On August 30 2016, the European Commission announced that
Ireland had granted illegal state aid to two companies in the
Apple group involved in the manufacture of personal computers
and sale of Apple products, including iPhones.
The Commission held that tax rulings granted by the Irish
Revenue to ascertain the profits attributable to the Irish
branches of two Irish incorporated – but non
tax-resident companies – did not correspond to the
economic reality. Apple had enjoyed an unfair advantage over
other businesses and was therefore in receipt of state aid.
The Commission's decision will be appealed but irrespective
of the outcome of any appeal, the international tax community
and businesses face a period of uncertainty. Exactly how much
uncertainty will depend on the extent of the precedent that the
Apple ruling creates.
The Apple decision will not have universal application,
however. Irish tax law, transfer pricing analysis and indeed
the nature of tax rulings has changed since the Apple rulings
with Ireland, but nonetheless these are part of a worrying
trend of state aid cases, including Starbucks, Fiat and Amazon.
We await publication of the detailed Commission decision which
businesses require urgently.
The Commission's reasoning raises some alarming concerns
that require further explanation. Fundamentally, the Commission
appears to have ignored the legal documentation entered into by
the non-resident company and imposed a state aid penalty by
reference to deeming effectively a tax charge on income from
the intellectual property not related to the Irish trade as if
it were trading income. It has not sought to apply the Irish
legislative tax code to the underlying facts, but sought to
charge income from intellectual property as if it were trading
profits of a branch.
The Apple case involves two separate tax rulings agreed
between the company and Irish tax authorities, in 1991 and
2007, concerning two 'stateless’ Apple companies
that conducted trading activities from Irish branches.
The major target of the tax rulings appears to be a company
conducting sale and procurement operations for Apple's non-US
Rulings from Irish Revenue were necessary in order for Apple
to obtain certainty in determining the profit attributable to
the Irish trade carried on from the branches.
While the decision itself will not be published for some
time, the Commission’s press release and its
preliminary assessment published in 2014 provide useful insight
into the case.
Irish tax law and the facts
Under former Irish tax law, it was possible to have an Irish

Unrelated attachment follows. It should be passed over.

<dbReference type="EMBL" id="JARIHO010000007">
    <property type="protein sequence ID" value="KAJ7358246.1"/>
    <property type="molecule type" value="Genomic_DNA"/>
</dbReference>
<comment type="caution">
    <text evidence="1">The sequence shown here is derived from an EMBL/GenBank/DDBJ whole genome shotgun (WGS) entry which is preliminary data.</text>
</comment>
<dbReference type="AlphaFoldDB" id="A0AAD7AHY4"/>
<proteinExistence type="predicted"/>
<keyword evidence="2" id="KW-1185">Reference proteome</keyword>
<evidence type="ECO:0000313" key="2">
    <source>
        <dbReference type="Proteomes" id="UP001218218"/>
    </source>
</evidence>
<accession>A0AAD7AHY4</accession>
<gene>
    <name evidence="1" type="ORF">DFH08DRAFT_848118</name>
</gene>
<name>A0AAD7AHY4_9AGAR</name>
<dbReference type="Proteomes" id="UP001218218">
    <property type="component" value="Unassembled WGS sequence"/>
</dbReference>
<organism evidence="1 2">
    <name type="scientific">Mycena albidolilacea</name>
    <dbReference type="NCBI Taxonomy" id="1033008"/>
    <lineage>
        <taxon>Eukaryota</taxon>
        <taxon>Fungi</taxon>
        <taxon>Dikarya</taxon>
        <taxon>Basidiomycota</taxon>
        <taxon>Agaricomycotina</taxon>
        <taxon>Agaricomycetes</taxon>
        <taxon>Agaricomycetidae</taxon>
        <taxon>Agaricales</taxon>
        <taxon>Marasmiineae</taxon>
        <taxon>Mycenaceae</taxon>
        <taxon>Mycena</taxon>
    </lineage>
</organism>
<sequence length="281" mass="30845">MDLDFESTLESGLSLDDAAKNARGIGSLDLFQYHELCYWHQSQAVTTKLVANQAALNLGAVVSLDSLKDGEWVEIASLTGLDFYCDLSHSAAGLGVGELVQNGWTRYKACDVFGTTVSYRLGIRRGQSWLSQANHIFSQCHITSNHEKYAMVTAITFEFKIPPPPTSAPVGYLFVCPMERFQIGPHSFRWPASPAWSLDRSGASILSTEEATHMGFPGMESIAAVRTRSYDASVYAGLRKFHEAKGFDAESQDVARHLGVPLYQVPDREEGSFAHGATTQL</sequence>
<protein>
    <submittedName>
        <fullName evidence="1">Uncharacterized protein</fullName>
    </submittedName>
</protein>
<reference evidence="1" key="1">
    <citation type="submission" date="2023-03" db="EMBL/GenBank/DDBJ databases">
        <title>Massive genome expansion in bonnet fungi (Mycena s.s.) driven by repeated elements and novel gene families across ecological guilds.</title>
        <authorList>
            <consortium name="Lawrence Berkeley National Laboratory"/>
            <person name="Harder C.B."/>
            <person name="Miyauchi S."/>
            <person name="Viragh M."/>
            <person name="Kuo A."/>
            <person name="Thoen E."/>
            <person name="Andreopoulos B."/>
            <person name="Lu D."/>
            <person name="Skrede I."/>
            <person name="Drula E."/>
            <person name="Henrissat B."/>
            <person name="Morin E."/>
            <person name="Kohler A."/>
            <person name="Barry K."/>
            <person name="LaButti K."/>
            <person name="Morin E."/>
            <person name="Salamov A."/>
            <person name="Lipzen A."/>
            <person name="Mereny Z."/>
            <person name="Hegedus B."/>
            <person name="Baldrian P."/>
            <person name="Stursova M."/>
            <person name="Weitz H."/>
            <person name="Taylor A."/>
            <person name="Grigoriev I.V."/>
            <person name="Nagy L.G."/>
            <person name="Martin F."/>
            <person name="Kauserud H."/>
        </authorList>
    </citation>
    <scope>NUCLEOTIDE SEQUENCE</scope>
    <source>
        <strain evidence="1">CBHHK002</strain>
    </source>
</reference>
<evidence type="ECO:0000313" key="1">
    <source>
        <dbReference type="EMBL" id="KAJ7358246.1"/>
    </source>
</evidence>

incorporated, but non Irish tax resident, company that was
stateless for tax purposes (i.e. not liable to tax anywhere by
reason of its tax residence). In such circumstances, the charge
to Irish tax was limited to the measure of Irish trading
profits from a branch in Ireland.
Irish statute provides that "the chargeable profits
of a company not resident in the State but carrying on a trade
in the State through a branch or agency, shall be
a) any trading income arising
directly or indirectly through or from the branch or agency,
and any income from property or rights
used by, or held by or for, the branch or agency
Under Irish tax law, any other income from property or
rights not used or held by, or for, the branch is, and indeed
was, outside the scope of Irish tax regime (i.e. income from
intellectual property not related to the branch activities is
not liable to tax under Irish statute). In 1991, the UK had
similar tax laws.
In its preliminary assessment, the Commission found the 1991
ruling provided for profits to be attributed by reference to a
variant of the cost plus model. The profit margins varied from
10% to 65% of the costs attributable to the relevant Irish
branch before capital allowances. There was no evidence of any
supporting transfer pricing report. The Commission was also
concerned that the rulings were issued for an indefinite
duration unlike other EU member states' advance pricing
agreements. The contents of the ruling requests, transfer
pricing mechanism, notes of meetings and any other
correspondence appeared to be key factors in the Commission
making its finding of state aid.
The Commission has invited both the US Internal Revenue
Service and indeed other countries to consider taxing the
Apple's historic profits.
This is a clear challenge to the respected OECD
international framework of taxation.
The Commission’s invitation on taxing rights
can be viewed as its way towards introducing a form of the EU
common consolidated tax base where each member state can claim
taxing rights linked to sales and other activity in that state.
Under EU law, the introduction of any such regime requires the
consent of all member states.
This article was prepared by Mason Hayes & Curran,
International Tax Review’s correspondents in
Ireland. For further information, please contact John
||John Gulliver, head of
T: +353 1 614 5007